According to the latest data, nine out of every 10 COVID-19 cases and hospitalizations and eight out of every 10 coronavirus-related deaths between Nov. 26, 2021 and Jan. 15 in Australia were among its fully vaccinated and boosted population. (Related: Australia expanding definition of "fully vaccinated" to include third covid injection.)
In the southeastern state of New South Wales, COVID-19 cases have increased tenfold since mid-Dec. 2021. The state broke its coronavirus infection records since the virus first struck the country in March 2020. This is despite the fact that over 94 percent of all state residents 16 years old and above are fully vaccinated, and nearly half of all adults have received booster doses of the vaccine.
On Dec. 14 last year, the state recorded 1,347 new COVID-19 cases. Exactly one month later, on Jan. 14, the state recorded 48,133 new cases.
COVID-19-related deaths in the state have also skyrocketed to their highest levels since the start of the year. New South Wales never experienced such a surge in deaths throughout the pandemic.
On Dec. 29, the state recorded only one death related to COVID-19. By Jan. 17, the state recorded 36 deaths in a single day. This is the state's highest single-day tally since the start of the pandemic.
While members of the Australian media continue to claim that the current COVID-19 wave the country is experiencing is due to the unvaccinated population, the data paints a vastly different picture.
According to the New South Wales government, which publishes a weekly "surveillance report" for COVID-19 that contains data on infections, hospitalizations and deaths as well as the vaccination status of these cases, the fully vaccinated make up the overwhelming majority.
In the latest report, published Feb. 4, the state has experienced a total of 450,603 confirmed cases since the post-vaccine omicron variant was discovered.
Of all these cases, only 55,697, or 12 percent, were unvaccinated. A whopping 372,912, or 82 percent of cases, were fully vaccinated. The remaining 21,994 cases occurred in people who were partially vaccinated (4,644) or had received their booster doses of the vaccine (17,350).
Not only are COVID-19 vaccines leading to a surge in coronavirus cases, hospitalizations and deaths, they are also causing tens of thousands of serious adverse events.
The Australian federal government recently launched a no-fault indemnity scheme that will allow people affected by serious coronavirus vaccine injuries to receive payouts on the condition that they do not take their case any further in court.
The amount Australians can receive is, at a minimum, AU$5,000 ($3,590), but people who suffered serious injuries due to the COVID-19 vaccine can be paid significantly more than that amount, plus compensation for medical costs and lost wages.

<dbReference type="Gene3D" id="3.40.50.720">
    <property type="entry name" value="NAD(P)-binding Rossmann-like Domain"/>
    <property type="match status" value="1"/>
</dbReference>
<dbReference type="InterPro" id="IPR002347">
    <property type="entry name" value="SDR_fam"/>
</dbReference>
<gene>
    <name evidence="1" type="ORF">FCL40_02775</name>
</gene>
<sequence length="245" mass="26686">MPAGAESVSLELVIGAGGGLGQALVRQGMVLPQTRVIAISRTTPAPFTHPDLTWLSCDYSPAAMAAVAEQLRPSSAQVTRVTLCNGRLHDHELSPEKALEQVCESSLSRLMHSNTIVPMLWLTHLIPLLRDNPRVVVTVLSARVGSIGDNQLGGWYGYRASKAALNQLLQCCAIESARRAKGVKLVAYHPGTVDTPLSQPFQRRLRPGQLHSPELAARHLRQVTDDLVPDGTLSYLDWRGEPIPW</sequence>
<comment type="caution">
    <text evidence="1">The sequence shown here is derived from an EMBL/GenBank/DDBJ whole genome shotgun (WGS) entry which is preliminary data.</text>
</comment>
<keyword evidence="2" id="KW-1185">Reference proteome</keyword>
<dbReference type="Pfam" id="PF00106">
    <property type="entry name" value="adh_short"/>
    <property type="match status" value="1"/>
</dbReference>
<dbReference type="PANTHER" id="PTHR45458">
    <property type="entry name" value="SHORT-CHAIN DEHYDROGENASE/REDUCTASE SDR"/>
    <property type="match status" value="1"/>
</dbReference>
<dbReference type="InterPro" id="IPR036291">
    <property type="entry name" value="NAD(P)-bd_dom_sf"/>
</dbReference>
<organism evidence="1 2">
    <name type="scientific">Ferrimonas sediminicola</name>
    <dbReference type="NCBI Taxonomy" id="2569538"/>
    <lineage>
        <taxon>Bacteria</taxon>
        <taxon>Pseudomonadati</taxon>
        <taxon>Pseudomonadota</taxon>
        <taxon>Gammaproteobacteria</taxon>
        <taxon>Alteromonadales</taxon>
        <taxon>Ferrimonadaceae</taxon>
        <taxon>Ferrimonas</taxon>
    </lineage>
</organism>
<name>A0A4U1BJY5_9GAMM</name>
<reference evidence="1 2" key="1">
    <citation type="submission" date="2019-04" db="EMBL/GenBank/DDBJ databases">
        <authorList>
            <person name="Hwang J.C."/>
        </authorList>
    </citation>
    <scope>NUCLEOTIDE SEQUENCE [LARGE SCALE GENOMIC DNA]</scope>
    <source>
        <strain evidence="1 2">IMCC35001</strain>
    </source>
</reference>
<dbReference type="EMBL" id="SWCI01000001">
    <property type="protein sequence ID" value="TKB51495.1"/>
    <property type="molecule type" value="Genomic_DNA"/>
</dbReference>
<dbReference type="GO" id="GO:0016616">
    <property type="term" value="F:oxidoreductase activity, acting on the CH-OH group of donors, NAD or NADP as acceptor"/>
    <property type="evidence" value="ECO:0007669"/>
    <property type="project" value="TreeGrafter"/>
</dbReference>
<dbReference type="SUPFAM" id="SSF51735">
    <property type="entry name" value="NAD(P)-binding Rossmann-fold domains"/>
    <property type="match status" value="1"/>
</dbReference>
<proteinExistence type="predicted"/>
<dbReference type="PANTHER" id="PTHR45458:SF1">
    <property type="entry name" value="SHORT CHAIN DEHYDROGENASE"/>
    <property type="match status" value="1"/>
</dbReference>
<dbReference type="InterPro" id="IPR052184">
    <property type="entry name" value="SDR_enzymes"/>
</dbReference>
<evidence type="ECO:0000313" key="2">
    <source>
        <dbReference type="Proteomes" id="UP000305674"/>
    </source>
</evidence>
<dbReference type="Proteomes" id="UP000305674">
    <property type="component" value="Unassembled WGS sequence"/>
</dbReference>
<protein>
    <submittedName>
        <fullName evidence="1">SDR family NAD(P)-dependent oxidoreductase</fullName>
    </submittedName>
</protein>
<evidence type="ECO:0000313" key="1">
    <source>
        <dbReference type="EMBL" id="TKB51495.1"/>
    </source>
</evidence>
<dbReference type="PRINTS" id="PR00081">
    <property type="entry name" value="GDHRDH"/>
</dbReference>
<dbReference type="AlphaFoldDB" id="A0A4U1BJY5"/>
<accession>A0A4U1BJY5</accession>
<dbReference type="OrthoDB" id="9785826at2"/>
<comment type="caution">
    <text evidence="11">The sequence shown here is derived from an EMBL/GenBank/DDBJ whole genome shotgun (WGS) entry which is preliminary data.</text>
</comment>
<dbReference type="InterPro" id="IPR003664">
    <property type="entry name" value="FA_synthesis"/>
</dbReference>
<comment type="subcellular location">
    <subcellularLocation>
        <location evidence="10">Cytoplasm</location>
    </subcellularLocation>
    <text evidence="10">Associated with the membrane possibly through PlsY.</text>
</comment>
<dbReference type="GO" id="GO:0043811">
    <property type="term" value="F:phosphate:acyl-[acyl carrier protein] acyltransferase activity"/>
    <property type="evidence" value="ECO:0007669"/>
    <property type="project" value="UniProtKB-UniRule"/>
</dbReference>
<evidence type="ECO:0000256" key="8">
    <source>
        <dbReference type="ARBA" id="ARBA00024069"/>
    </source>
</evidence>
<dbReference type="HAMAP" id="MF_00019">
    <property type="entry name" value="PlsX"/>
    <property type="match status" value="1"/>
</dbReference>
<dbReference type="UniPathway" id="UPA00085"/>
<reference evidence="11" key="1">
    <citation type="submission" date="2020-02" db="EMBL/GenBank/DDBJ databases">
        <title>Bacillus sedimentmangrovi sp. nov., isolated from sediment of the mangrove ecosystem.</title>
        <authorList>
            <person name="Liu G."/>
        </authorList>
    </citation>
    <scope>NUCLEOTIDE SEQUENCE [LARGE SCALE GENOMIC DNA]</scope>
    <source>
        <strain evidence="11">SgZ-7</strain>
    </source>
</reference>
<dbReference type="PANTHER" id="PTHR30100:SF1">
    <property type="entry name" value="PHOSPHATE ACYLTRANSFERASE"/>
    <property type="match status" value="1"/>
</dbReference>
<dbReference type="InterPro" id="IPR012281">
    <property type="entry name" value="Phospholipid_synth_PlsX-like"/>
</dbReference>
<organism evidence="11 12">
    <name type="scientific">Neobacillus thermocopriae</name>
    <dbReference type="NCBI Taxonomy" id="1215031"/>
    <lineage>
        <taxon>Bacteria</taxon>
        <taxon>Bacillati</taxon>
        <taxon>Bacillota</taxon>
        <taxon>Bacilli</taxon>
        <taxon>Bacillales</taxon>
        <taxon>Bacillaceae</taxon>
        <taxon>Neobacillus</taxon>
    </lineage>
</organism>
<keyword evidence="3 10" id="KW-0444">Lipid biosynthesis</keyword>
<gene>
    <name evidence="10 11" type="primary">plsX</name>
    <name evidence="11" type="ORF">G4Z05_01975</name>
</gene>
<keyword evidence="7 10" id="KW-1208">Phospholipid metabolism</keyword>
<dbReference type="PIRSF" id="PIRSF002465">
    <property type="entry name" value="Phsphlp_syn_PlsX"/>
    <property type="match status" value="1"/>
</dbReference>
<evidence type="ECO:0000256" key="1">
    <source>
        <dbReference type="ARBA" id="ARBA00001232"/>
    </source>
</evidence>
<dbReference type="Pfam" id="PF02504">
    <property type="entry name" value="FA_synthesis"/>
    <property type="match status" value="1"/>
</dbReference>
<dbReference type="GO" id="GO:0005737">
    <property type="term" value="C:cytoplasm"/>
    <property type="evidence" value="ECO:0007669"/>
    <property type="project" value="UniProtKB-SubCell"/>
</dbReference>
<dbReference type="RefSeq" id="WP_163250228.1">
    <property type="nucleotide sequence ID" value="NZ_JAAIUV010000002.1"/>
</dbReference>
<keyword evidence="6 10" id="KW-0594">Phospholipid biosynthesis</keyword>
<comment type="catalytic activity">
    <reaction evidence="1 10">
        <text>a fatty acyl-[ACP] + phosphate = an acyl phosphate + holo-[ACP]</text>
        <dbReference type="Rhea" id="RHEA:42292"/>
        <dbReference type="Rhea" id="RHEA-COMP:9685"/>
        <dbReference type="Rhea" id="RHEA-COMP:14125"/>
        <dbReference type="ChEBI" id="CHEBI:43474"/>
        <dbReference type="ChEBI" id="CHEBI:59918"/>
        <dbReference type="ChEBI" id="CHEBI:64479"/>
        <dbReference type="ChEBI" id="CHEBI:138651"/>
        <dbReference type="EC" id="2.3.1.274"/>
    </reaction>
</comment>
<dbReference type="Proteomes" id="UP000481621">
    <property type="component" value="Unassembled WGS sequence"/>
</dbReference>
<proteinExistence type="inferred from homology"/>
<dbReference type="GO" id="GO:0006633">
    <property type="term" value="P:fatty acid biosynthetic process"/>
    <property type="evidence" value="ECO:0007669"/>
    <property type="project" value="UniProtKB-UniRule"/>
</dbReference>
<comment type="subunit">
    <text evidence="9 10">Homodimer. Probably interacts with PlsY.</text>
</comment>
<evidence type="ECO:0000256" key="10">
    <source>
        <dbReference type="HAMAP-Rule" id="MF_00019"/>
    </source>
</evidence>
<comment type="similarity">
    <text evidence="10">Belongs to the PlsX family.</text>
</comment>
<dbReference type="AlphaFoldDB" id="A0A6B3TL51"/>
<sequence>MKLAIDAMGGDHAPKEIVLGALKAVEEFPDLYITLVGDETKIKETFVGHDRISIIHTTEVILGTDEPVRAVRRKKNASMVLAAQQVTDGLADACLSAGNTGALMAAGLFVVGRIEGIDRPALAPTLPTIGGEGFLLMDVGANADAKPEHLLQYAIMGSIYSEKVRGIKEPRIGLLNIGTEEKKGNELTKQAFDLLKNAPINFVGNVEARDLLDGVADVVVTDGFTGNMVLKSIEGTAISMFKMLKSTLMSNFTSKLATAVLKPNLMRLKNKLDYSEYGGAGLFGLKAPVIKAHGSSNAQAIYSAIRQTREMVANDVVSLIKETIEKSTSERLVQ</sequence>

Clare Eves, head of medical negligence at Shine Lawyers, a law firm specializing in personal injury compensation law, said the amount the federal government might pay out "could be really significant" because of the vast number of people who were negatively affected by the vaccines.
"Adverse events … for the people it does impact, it's really quite devastating," said Eves.
According to the Therapeutic Goods Administration, it has recorded and recognized nearly 80,000 adverse events linked to the COVID-19 vaccine. This is no doubt just a small proportion of the number of people who did experience significant side effects due to the experimental vaccine.
As of mid-November, only around 10,000 of these nearly 80,000 recognized adverse event cases have registered their interest to make a claim to be compensated.
What this means is that if every single claim is approved, it would cost the Australian government at least $50 million. Eves said that significant injuries, such as brain or heart complications, could result in claims in the hundreds of thousands or even millions of Australian dollars.
People who experienced moderate to significant side effects resulting in a hospital stay of at least one night are covered by the government's payout scheme.
Claimants seeking between AU$5,000 to AU$20,000 ($14,360) need to provide evidence that the injury is related to the COVID-19 vaccine, how much they spent on medical costs and how much they lost in wages.
Claimants seeking more than AU$20,000 are required to provide the same evidence. But their claims, including death claims, will be assessed by a panel of independent legal experts. Their recommendations will decide how much claimants will receive.
The federal government has not revealed what its standard of proof will be for establishing that a claimant's conditions were caused by the vaccine, leading many to be concerned that most claims might be rejected.
Listen to this episode of the "Health Ranger Report," which talks about Australia's ethnic-cleansing military roundups of indigenous people.
This video is from the Health Ranger Report channel on Brighteon.com.
Learn more about how COVID-19 vaccines are making the pandemic worse at Vaccines.news.